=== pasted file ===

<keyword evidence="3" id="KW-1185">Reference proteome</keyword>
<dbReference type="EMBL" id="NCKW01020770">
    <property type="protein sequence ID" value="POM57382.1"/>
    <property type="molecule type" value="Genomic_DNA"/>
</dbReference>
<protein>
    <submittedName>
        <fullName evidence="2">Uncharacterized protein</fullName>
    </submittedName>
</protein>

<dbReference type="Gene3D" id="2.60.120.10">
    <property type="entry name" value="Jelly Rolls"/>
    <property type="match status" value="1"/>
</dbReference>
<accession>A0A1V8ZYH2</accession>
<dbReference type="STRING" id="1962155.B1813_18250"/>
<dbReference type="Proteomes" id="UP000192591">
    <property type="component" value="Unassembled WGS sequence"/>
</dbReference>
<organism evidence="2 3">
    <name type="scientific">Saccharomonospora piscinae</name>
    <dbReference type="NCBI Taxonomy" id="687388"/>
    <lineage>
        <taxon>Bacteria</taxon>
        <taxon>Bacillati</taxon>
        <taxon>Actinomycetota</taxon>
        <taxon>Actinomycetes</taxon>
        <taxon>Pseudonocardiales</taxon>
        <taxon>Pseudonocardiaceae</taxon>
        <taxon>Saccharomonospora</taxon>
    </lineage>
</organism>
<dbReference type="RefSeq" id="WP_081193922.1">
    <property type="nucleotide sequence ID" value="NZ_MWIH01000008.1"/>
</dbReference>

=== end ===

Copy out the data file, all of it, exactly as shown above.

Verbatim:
<keyword evidence="3" id="KW-1185">Reference proteome</keyword>
<dbReference type="EMBL" id="NCKW01020770">
    <property type="protein sequence ID" value="POM57382.1"/>
    <property type="molecule type" value="Genomic_DNA"/>
</dbReference>
<protein>
    <submittedName>
        <fullName evidence="2">Uncharacterized protein</fullName>
    </submittedName>
</protein>

<dbReference type="Gene3D" id="2.60.120.10">
    <property type="entry name" value="Jelly Rolls"/>
    <property type="match status" value="1"/>
</dbReference>
<accession>A0A1V8ZYH2</accession>
<dbReference type="STRING" id="1962155.B1813_18250"/>
<dbReference type="Proteomes" id="UP000192591">
    <property type="component" value="Unassembled WGS sequence"/>
</dbReference>
<organism evidence="2 3">
    <name type="scientific">Saccharomonospora piscinae</name>
    <dbReference type="NCBI Taxonomy" id="687388"/>
    <lineage>
        <taxon>Bacteria</taxon>
        <taxon>Bacillati</taxon>
        <taxon>Actinomycetota</taxon>
        <taxon>Actinomycetes</taxon>
        <taxon>Pseudonocardiales</taxon>
        <taxon>Pseudonocardiaceae</taxon>
        <taxon>Saccharomonospora</taxon>
    </lineage>
</organism>
<dbReference type="RefSeq" id="WP_081193922.1">
    <property type="nucleotide sequence ID" value="NZ_MWIH01000008.1"/>
</dbReference>